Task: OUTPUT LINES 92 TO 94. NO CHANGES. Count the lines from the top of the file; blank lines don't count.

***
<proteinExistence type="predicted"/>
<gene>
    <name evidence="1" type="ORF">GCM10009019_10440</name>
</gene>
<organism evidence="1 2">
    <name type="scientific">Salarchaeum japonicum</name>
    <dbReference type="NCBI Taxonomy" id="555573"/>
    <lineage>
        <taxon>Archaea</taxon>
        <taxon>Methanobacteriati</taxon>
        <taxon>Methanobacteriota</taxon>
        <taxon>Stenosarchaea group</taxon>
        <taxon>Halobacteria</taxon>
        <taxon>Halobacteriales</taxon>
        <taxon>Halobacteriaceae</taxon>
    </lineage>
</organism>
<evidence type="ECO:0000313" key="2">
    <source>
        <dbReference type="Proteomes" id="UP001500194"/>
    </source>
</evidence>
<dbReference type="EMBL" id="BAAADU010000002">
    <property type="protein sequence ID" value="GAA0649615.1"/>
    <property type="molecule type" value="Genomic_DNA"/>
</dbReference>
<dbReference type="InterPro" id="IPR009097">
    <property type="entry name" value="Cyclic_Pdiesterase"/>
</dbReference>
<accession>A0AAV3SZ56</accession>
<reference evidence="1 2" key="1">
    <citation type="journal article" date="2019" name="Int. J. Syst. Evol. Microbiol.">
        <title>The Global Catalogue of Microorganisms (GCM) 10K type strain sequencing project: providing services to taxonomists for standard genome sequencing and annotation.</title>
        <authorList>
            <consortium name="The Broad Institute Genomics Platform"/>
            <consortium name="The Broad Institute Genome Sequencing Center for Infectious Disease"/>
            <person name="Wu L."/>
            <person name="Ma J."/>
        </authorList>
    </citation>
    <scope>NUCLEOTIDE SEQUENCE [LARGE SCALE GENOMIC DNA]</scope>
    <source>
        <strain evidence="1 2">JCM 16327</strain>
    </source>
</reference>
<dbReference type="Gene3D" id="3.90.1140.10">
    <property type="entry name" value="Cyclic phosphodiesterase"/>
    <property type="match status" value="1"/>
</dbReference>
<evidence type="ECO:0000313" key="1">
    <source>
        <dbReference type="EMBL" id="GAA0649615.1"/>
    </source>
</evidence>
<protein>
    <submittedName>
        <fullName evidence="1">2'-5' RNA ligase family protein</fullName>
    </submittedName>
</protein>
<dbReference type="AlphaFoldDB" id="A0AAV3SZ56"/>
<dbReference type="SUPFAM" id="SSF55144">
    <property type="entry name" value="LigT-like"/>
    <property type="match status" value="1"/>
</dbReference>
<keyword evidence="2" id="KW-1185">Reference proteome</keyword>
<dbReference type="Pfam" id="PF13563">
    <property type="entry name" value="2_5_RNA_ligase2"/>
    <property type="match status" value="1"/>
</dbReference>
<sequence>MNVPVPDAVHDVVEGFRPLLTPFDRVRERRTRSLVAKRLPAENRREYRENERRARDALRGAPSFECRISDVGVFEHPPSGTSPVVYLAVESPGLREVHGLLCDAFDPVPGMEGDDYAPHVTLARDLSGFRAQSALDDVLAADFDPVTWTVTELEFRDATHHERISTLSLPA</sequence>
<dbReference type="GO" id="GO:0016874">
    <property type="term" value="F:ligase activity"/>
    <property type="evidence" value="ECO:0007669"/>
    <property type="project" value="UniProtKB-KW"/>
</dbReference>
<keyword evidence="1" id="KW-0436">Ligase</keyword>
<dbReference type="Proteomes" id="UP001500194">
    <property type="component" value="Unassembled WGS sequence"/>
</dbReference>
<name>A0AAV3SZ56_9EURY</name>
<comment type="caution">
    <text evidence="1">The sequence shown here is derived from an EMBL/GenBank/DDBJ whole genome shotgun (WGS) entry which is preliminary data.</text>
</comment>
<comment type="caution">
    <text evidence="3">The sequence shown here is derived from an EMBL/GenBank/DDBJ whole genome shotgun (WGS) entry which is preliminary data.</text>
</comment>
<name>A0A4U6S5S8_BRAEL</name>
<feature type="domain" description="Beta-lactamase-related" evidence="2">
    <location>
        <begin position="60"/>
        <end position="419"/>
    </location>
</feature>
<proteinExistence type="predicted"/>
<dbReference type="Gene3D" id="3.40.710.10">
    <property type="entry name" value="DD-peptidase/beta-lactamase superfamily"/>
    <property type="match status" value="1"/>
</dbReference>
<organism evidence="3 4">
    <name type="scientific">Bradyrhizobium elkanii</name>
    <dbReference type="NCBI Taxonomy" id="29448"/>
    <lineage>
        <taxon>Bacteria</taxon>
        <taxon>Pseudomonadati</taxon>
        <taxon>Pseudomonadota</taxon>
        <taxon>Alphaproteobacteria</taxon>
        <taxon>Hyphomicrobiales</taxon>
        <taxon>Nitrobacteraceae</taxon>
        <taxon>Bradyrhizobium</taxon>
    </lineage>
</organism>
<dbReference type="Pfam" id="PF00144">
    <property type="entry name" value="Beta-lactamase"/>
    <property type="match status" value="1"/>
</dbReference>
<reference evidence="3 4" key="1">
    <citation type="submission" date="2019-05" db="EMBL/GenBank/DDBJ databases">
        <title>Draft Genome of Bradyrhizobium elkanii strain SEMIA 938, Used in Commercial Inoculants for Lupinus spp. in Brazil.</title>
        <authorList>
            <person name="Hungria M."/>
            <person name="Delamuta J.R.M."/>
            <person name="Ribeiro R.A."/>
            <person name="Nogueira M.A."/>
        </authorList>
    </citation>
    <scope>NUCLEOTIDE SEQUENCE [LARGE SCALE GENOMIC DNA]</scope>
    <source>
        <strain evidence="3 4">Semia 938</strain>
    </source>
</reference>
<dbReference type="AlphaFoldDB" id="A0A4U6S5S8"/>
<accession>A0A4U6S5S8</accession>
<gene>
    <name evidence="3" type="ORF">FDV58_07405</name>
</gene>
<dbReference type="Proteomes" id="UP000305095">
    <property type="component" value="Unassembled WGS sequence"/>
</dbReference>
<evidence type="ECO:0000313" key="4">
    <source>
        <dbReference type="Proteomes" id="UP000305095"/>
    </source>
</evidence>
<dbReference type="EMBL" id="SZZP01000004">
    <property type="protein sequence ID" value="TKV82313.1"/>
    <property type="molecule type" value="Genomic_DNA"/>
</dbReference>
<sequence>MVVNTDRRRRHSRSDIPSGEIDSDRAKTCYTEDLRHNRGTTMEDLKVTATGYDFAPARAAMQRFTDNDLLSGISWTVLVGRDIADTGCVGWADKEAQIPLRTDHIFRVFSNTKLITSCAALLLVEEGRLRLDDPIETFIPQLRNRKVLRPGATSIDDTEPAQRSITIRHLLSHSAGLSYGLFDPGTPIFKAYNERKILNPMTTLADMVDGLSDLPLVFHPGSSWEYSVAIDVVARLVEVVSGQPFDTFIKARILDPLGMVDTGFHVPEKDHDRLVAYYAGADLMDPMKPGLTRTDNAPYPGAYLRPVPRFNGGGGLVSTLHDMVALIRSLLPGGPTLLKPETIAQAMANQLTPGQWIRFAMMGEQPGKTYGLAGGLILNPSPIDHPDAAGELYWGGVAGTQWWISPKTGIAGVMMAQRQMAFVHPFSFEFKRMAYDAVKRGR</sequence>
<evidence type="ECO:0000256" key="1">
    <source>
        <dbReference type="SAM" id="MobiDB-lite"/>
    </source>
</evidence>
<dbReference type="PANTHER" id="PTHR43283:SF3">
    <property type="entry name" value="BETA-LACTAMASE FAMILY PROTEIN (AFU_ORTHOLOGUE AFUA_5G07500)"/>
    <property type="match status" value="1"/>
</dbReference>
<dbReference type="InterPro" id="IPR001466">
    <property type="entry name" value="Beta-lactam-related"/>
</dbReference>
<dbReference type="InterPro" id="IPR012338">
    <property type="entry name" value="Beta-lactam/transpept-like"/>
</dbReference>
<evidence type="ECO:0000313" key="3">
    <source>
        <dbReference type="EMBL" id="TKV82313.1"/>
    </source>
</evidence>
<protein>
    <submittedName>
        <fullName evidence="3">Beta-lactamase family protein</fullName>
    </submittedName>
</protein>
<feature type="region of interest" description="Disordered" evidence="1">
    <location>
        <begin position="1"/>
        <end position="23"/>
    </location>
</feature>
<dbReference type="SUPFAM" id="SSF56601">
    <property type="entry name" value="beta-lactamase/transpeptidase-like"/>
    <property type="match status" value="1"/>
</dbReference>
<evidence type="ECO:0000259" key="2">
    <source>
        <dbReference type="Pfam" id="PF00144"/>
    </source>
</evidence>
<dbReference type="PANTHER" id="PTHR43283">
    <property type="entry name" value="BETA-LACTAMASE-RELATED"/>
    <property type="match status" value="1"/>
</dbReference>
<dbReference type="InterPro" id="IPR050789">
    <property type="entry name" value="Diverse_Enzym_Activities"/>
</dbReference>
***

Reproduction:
    </location>
</feature>
<proteinExistence type="predicted"/>